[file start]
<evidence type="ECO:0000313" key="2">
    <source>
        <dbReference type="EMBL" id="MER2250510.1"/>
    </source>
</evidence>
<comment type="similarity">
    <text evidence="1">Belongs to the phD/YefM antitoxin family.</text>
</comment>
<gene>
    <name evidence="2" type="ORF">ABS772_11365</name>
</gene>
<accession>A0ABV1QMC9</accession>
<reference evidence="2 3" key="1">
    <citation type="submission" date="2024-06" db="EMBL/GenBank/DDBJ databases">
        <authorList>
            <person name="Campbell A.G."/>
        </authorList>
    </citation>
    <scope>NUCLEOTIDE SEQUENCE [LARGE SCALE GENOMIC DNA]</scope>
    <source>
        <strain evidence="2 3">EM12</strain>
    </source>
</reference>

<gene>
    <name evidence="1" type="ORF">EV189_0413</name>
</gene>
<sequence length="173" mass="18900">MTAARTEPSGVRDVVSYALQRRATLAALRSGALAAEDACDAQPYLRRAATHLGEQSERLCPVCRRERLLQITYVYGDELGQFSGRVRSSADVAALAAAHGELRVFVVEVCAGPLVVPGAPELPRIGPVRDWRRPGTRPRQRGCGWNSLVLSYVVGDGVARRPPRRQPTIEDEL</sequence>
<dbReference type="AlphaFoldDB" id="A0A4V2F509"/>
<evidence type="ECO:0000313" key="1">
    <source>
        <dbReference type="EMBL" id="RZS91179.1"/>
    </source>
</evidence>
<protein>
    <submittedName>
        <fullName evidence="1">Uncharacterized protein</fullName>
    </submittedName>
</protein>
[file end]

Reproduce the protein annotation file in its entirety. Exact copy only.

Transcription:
<evidence type="ECO:0000313" key="2">
    <source>
        <dbReference type="EMBL" id="MER2250510.1"/>
    </source>
</evidence>
<comment type="similarity">
    <text evidence="1">Belongs to the phD/YefM antitoxin family.</text>
</comment>
<gene>
    <name evidence="2" type="ORF">ABS772_11365</name>
</gene>
<accession>A0ABV1QMC9</accession>
<reference evidence="2 3" key="1">
    <citation type="submission" date="2024-06" db="EMBL/GenBank/DDBJ databases">
        <authorList>
            <person name="Campbell A.G."/>
        </authorList>
    </citation>
    <scope>NUCLEOTIDE SEQUENCE [LARGE SCALE GENOMIC DNA]</scope>
    <source>
        <strain evidence="2 3">EM12</strain>
    </source>
</reference>

<gene>
    <name evidence="1" type="ORF">EV189_0413</name>
</gene>
<sequence length="173" mass="18900">MTAARTEPSGVRDVVSYALQRRATLAALRSGALAAEDACDAQPYLRRAATHLGEQSERLCPVCRRERLLQITYVYGDELGQFSGRVRSSADVAALAAAHGELRVFVVEVCAGPLVVPGAPELPRIGPVRDWRRPGTRPRQRGCGWNSLVLSYVVGDGVARRPPRRQPTIEDEL</sequence>
<dbReference type="AlphaFoldDB" id="A0A4V2F509"/>
<evidence type="ECO:0000313" key="1">
    <source>
        <dbReference type="EMBL" id="RZS91179.1"/>
    </source>
</evidence>
<protein>
    <submittedName>
        <fullName evidence="1">Uncharacterized protein</fullName>
    </submittedName>
</protein>